João Carlos Jarochinski Silva, associate professor and coordinator of the International Relations course at the Federal University of Roraima (UFRR) and deputy coordinator of the Graduate Program in Society and Borders, believes that this vulnerability currently found among Venezuelans has been a determining factor for the increase in the number of victims of this nationality in Brazilian soil. He explains that there is a large proportion of Venezuelan immigrants who are not part of the official reception system provided by the Brazilian government, making it difficult for the authorities to identify certain problems that these people may be experiencing. Other than that, there are questions of a practical nature too, according to him, that contribute in parallel.

“There is a little difficulty in applying our prevention protocols when you have a significant increase within this dynamic. You end up having a series of specific demands, quantitative data and even the change of employees … Because much of the performance you have if developed along the border is for a limited time. The person goes there, spends a season and then returns home. So it makes it difficult to understand more closely how this criminal network works. if by the way, it is a network that unfortunately has been operating in the Amazon for a long time,” Jarochinski said, explaining that this trafficking has the purpose of exploiting these women both in Brazil and in other countries.

The expert states that there are two types of grooming used by criminals in these cases of trafficking in persons for sexual exploitation : one that already occurs within the country of origin, Venezuela, in this case, and another that occurs in the destination country, the Brazil, through the so-called cats, who are enticing with access to the “social fabric of these immigrants.”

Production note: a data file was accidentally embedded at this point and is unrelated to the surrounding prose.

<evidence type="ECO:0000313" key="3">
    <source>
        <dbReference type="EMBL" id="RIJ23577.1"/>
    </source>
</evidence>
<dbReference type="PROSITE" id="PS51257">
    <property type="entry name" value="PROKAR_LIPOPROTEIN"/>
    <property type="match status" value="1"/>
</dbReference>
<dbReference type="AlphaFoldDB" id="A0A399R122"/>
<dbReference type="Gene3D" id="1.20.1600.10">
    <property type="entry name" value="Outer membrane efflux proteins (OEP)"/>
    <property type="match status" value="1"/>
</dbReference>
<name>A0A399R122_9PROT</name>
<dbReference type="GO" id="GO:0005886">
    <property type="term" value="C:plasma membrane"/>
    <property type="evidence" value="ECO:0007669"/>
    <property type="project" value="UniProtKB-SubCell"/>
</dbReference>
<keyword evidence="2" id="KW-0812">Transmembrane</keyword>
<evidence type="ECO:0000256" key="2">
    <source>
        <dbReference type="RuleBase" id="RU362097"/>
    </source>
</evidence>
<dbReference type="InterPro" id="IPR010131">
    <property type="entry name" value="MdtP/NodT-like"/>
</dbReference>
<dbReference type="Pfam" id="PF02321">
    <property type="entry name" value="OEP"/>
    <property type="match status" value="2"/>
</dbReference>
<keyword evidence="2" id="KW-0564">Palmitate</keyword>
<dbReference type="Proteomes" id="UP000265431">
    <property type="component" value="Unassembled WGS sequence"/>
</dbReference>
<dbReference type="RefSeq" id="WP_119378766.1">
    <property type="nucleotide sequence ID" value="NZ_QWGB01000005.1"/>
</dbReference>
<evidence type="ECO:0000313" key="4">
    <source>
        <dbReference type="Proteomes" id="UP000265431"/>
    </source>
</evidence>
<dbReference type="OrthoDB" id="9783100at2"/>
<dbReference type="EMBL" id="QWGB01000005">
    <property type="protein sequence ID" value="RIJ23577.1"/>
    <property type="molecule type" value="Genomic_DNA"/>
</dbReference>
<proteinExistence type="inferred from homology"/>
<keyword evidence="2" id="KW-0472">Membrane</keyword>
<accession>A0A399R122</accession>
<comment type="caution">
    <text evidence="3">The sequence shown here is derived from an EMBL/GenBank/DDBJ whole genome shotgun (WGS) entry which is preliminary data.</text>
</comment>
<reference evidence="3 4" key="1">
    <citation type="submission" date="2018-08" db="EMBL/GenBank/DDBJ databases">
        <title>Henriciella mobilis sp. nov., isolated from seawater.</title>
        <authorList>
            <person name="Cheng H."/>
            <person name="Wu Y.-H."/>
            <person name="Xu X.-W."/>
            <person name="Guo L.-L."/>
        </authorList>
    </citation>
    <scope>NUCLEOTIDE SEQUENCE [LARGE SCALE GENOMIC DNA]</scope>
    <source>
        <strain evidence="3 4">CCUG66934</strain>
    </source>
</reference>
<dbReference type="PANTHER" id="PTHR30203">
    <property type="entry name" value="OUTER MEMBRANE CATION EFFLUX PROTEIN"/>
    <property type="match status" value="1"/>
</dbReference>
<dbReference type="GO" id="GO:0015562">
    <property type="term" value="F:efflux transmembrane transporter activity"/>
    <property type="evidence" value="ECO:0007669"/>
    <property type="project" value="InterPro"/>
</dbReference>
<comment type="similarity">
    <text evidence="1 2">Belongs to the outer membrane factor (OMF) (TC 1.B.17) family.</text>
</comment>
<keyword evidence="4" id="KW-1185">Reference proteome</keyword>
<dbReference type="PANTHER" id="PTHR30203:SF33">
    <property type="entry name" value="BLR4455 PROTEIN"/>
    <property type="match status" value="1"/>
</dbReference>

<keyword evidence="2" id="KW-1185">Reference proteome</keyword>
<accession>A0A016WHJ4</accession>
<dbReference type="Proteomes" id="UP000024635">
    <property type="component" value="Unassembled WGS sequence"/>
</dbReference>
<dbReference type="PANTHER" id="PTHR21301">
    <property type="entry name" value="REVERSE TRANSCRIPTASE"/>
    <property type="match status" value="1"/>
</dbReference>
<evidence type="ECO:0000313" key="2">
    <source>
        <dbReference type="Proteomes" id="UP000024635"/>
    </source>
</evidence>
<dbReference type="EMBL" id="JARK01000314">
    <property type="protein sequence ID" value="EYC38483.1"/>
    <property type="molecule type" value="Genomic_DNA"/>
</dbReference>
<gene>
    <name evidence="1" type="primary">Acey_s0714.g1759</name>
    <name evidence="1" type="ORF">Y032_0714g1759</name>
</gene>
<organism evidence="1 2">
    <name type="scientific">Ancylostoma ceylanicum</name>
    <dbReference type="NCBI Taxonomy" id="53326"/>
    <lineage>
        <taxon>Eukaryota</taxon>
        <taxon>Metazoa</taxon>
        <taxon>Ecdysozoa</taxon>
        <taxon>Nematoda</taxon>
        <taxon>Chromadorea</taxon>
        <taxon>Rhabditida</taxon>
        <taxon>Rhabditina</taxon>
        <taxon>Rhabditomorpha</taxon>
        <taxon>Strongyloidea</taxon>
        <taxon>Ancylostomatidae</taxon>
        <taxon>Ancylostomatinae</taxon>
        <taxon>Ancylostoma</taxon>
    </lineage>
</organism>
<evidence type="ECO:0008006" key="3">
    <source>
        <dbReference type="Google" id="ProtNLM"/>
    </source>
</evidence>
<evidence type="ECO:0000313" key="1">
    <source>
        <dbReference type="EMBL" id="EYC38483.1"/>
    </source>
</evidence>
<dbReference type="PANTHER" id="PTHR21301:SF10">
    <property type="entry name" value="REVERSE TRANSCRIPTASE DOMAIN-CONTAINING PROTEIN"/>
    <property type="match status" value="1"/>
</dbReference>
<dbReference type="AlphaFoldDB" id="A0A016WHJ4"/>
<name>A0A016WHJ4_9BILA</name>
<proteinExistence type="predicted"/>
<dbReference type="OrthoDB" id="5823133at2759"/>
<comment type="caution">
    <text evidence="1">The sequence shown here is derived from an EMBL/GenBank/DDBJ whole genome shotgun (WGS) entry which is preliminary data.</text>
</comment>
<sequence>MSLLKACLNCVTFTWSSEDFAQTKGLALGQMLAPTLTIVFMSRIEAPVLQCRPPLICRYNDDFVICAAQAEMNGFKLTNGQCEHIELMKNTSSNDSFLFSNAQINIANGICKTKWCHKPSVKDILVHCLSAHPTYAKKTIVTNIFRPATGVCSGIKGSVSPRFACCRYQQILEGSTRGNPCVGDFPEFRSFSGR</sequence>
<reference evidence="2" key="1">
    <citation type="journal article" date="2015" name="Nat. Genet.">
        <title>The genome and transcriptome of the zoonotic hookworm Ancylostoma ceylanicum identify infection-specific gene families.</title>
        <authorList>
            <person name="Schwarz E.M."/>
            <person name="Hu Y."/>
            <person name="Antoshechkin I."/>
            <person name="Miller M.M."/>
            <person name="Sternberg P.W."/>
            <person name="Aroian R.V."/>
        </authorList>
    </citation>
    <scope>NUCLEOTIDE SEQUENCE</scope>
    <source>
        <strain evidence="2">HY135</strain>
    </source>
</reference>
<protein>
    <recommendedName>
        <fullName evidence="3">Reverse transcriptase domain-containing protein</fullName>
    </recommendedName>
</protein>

“It is very common in this kind of activity, unfortunately, a first approach to someone you trust, or at least someone you know has confidence, to establish a dialogue. Because it is not an easy dialogue,” he said. “They are often people of their own social life, who sometimes have the same situation of vulnerability, that do this grooming service, different from the networks that take advantage. These, yes, often already linked to large international criminal groups.”

To the UFRR professor, given the crisis situation experienced by the neighboring country, the idea of ​​effective cooperation between Brazil and Venezuela against this type of crime seems unlikely. This is because, in the present circumstances, Caracas “would not be able to implement any kind of agreement on this issue of prevention,” forcing the Brazilian authorities to act, basically, alone.

“What we can do, within the actions we have, especially there in the documentary area, which is where everyone will have to go, is that you have a very significant level of information for people to identify,” said João Carlos Jarochinski, also advocating intelligence work and training for the police and the military so that agents and soldiers can also identify situations in which it is possible to glimpse a possible case of human trafficking.